Well over a year ago, my firm conducted a brand assessment for a healthcare organization that was facing some serious organizational culture and internal communication issues related to rapid growth. I’ll confess that one of the drawbacks of being a consultant is that organizations will invest in an assessment and an extensive report full of solid recommendations, but then will put the report in a drawer and the recommendations never see the light of day. It happens way too often. What is so satisfying about our engagement with this particular organization is that they immediately worked to share our findings with their team (great transparency), and then set out to bring our recommendations to life, showing their staff that their commitment to positive change is real.
This same client invited members of the Jennings Team to attend an all-staff meeting that was held earlier this week. During that meeting, where employees from five different sites were conferenced in, the client rolled out elements of their new internal brand campaign. It was such a pleasure to sit there among the employees and see their faces as they watched the new brand video that we produced. The clients also distributed hard copies of the organization’s new brand book that was developed by our staff. For me, the beautiful thing is that the brand campaign was inspired by insights gathered through one-on-one interviews and focus groups with these employees. When the client presented the campaign, the staff knew that they had participated in the process – and they had been heard! And most importantly, the employees have seen real change – not just good internal communication. Substantive change.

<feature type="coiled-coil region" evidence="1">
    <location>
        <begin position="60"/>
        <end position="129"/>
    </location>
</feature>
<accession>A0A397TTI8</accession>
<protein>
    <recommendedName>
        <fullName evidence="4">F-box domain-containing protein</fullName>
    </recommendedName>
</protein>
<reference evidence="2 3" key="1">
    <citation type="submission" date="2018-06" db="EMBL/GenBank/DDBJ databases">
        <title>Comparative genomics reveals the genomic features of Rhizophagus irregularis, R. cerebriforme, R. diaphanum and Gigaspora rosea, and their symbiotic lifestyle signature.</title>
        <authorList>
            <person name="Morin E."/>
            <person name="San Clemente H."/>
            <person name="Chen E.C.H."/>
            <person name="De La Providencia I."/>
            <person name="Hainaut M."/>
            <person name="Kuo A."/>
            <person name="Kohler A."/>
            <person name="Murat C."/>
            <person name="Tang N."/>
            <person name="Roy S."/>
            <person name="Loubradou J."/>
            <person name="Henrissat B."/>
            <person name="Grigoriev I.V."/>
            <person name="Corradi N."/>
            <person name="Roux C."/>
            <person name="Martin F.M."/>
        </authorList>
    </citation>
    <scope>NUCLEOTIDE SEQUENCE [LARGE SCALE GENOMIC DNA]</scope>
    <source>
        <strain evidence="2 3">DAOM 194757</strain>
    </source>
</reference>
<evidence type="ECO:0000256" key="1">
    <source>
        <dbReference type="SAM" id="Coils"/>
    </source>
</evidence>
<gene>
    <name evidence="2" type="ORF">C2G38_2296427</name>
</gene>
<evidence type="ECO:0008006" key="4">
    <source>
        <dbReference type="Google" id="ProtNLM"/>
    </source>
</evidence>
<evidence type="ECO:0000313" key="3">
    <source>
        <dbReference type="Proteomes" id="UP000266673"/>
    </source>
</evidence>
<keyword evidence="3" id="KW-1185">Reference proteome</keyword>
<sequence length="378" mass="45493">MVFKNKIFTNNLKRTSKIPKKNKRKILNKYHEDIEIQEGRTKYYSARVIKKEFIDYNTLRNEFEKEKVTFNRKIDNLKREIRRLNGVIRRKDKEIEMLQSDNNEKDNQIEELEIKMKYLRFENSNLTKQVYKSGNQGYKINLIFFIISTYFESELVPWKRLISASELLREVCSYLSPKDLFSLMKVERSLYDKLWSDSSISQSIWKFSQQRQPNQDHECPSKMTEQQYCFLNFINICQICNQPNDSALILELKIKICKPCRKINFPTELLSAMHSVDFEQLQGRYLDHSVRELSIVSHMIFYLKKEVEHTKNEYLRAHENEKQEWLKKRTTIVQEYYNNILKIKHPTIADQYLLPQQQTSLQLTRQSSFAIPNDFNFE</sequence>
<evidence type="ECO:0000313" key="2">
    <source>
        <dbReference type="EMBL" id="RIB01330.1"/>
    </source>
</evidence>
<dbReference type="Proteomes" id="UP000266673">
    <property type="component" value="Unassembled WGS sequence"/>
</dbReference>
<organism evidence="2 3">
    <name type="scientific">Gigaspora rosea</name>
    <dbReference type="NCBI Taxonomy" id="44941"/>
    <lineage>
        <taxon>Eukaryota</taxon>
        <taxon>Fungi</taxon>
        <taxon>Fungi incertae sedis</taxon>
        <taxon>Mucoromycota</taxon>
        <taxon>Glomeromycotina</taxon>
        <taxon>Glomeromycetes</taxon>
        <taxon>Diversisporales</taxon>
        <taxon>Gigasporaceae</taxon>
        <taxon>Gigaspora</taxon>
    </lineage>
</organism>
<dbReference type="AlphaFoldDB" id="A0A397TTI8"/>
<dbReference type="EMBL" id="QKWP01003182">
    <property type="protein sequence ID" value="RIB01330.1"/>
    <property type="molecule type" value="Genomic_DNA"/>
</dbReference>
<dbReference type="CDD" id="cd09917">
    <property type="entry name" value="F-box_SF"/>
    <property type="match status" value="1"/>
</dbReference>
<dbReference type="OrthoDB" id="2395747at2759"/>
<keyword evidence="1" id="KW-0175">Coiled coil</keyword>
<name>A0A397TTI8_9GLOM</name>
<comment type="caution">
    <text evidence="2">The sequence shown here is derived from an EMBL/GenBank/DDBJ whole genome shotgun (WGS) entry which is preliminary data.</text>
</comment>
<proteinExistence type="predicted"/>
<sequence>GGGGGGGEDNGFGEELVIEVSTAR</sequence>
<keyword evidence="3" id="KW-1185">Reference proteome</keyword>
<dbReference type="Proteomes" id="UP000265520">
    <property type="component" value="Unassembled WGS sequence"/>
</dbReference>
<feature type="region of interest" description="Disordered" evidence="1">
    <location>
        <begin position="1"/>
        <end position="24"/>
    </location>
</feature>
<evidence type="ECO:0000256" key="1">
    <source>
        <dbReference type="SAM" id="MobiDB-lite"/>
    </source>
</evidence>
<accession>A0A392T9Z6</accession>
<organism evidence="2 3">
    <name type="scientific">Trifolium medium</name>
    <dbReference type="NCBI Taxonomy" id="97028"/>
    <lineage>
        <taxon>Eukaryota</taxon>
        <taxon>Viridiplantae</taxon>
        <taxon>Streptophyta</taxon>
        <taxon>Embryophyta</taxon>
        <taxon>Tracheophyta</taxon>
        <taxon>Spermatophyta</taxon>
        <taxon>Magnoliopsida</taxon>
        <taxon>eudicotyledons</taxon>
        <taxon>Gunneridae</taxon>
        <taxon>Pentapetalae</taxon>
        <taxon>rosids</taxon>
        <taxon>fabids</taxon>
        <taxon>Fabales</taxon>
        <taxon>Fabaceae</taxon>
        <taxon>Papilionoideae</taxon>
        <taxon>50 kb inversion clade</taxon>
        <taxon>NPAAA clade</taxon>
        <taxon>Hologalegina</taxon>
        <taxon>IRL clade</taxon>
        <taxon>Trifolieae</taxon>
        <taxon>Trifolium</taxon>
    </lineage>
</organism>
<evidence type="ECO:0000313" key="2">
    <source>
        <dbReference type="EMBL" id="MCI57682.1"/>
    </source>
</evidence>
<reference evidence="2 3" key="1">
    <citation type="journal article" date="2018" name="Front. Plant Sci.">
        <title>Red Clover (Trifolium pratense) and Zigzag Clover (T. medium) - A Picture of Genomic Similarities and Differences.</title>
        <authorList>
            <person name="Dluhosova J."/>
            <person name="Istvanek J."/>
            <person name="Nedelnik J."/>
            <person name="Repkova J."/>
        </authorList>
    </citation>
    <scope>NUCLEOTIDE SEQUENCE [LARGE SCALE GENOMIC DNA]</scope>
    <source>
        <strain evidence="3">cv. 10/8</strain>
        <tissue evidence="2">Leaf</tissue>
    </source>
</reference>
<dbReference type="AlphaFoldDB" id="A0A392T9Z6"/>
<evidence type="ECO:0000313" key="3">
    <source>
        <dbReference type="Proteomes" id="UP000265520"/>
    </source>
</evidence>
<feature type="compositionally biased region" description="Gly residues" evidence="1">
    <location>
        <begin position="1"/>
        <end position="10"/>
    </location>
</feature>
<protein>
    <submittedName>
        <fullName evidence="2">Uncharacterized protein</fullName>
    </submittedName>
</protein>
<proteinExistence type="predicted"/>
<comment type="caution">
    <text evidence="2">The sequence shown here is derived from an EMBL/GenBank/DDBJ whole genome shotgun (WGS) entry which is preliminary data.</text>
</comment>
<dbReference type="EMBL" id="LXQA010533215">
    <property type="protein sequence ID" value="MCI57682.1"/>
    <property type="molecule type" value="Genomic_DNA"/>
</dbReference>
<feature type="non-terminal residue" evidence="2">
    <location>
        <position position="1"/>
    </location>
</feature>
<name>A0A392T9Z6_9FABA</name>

Not every project works out this way, but it feels great when a client makes the most of an opportunity. I get no satisfaction from writing extensive reports. The satisfaction comes from seeing an organization overcome a significant challenge or maximize an untapped opportunity. I want action and measurable results. It is not enough to keep churning work. Don’t you agree?